In the summer of 1868, Edward Wilson, editor of The Philadelphia Photographer, was busy organizing opposition to the extension of the Bromide Patent. The application for this extension had already been made by Asa Oliver Butman, administrator of the estate of James A. Cutting, and would have passed had the National Photographic Convention, led by Wilson, not resolved to fight it.
In the meantime, Wilson failed to edition a photographic print for the July issue of his magazine. With no time to lose, Wilson contacted several friends and came up with a group of negatives, which were all printed and bound into various copies as available.
So far, we have found three different photographs in July 1868 issues but undoubtedly there were many more.
In his description of “Our Picture,” that July, Wilson confesses, “We have endeavored to secure, to each of our subscribers this month, a pleasing picture of some pretty little Missie or other, and as we shall, doubtless, be found out, we had better confess that they are not all of the same subject.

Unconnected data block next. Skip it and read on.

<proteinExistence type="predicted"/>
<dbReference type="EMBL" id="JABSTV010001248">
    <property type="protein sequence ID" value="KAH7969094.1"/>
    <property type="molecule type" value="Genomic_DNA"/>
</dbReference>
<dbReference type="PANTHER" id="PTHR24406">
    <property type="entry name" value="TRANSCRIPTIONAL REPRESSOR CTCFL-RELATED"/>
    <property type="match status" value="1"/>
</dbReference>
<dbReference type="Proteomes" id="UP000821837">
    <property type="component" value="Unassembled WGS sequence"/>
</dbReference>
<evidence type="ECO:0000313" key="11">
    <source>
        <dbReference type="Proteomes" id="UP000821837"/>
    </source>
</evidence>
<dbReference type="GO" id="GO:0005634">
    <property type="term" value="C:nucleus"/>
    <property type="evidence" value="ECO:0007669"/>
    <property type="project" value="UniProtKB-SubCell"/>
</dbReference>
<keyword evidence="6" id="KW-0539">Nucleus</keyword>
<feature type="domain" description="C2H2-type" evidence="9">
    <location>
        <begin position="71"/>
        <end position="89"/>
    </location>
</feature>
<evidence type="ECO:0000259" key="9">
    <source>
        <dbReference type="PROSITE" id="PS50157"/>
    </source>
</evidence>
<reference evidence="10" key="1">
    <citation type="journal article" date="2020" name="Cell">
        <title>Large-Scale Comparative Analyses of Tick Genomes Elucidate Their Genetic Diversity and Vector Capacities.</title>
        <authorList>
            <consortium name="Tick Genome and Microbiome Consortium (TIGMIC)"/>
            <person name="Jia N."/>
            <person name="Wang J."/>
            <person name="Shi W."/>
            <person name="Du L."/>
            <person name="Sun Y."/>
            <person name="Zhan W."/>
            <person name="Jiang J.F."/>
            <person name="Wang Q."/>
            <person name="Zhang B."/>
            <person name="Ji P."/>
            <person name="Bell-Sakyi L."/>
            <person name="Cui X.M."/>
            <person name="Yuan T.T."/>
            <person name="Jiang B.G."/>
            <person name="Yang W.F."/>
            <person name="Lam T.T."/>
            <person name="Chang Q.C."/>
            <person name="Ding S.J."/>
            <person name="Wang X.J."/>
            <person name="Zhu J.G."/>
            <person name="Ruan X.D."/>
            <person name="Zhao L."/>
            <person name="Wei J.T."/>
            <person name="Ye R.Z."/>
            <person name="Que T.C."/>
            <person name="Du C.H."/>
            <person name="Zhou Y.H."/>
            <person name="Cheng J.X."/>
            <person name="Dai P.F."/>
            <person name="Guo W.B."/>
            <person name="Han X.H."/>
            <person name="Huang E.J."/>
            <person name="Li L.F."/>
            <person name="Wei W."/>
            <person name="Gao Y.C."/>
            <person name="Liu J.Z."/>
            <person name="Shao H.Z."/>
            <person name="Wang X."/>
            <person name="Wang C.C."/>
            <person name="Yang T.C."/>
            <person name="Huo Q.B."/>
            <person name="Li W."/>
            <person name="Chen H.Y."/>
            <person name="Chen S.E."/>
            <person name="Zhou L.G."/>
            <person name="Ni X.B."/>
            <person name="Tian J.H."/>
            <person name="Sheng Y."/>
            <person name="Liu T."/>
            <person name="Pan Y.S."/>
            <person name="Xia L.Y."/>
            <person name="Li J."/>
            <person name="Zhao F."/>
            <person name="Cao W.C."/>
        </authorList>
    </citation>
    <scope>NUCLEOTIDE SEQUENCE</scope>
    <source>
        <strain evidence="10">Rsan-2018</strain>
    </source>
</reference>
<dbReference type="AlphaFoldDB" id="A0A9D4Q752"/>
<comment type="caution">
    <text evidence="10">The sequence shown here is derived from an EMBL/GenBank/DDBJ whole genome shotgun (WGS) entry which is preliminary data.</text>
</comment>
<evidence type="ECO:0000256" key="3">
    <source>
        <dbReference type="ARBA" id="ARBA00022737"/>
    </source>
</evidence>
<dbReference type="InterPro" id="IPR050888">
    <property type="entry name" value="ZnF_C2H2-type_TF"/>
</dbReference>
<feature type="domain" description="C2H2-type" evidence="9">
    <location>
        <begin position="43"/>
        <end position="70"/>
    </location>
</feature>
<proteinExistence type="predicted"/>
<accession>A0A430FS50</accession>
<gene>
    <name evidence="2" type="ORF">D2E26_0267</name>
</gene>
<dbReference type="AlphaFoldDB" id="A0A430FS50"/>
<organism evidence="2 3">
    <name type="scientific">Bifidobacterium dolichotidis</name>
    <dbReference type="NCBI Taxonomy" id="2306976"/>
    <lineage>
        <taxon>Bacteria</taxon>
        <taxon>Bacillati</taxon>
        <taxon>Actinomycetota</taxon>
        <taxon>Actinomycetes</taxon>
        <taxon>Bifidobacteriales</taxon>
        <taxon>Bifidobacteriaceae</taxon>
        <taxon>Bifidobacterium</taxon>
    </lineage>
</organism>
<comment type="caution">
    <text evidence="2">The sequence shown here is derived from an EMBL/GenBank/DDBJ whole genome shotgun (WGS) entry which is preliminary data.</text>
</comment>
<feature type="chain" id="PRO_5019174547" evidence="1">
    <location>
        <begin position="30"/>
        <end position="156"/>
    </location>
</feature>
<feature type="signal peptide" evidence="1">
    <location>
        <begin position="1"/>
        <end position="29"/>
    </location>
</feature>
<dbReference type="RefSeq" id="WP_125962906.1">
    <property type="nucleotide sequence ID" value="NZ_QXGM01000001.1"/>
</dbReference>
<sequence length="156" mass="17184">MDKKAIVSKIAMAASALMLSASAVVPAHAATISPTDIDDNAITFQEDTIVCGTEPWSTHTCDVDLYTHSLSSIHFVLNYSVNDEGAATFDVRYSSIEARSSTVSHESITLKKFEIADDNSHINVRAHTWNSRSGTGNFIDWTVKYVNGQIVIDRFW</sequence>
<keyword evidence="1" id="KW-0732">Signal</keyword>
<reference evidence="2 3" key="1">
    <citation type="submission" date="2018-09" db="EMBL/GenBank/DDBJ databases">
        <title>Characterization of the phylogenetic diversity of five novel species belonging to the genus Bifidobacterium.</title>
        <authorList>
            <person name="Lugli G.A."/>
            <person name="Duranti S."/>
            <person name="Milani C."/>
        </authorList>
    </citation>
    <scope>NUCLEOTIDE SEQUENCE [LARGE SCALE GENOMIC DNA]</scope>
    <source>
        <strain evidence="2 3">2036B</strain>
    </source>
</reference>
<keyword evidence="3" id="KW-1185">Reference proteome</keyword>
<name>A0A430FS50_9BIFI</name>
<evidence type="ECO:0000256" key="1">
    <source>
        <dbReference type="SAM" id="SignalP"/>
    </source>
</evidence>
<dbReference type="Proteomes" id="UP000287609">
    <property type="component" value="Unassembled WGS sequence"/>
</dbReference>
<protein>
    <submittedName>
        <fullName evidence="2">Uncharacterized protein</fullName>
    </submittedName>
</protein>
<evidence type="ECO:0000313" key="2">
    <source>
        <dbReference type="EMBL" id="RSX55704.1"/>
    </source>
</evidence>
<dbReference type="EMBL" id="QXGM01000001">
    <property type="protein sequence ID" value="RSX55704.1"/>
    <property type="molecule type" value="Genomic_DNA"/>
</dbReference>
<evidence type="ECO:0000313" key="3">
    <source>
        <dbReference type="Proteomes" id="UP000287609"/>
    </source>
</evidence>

We have had so large a portion of our time occupied, since the convention, by correspondence, and business attendant upon the opposition to the bromide extension, that, among other things neglected, we failed to make our usual provision for our picture.
Several of our friends have come to our aid, and kindly loaned us negatives, from which we have printed our large edition in less than a month, and much of the time rainy. For this reason, we can say but little about them.
We hope all will be pleased with what they get, overlook our shortcomings this time, and charge them to bromide.”
–The Philadelphia Photographer July 1868, Issue 55.
Please let us know if you find other examples.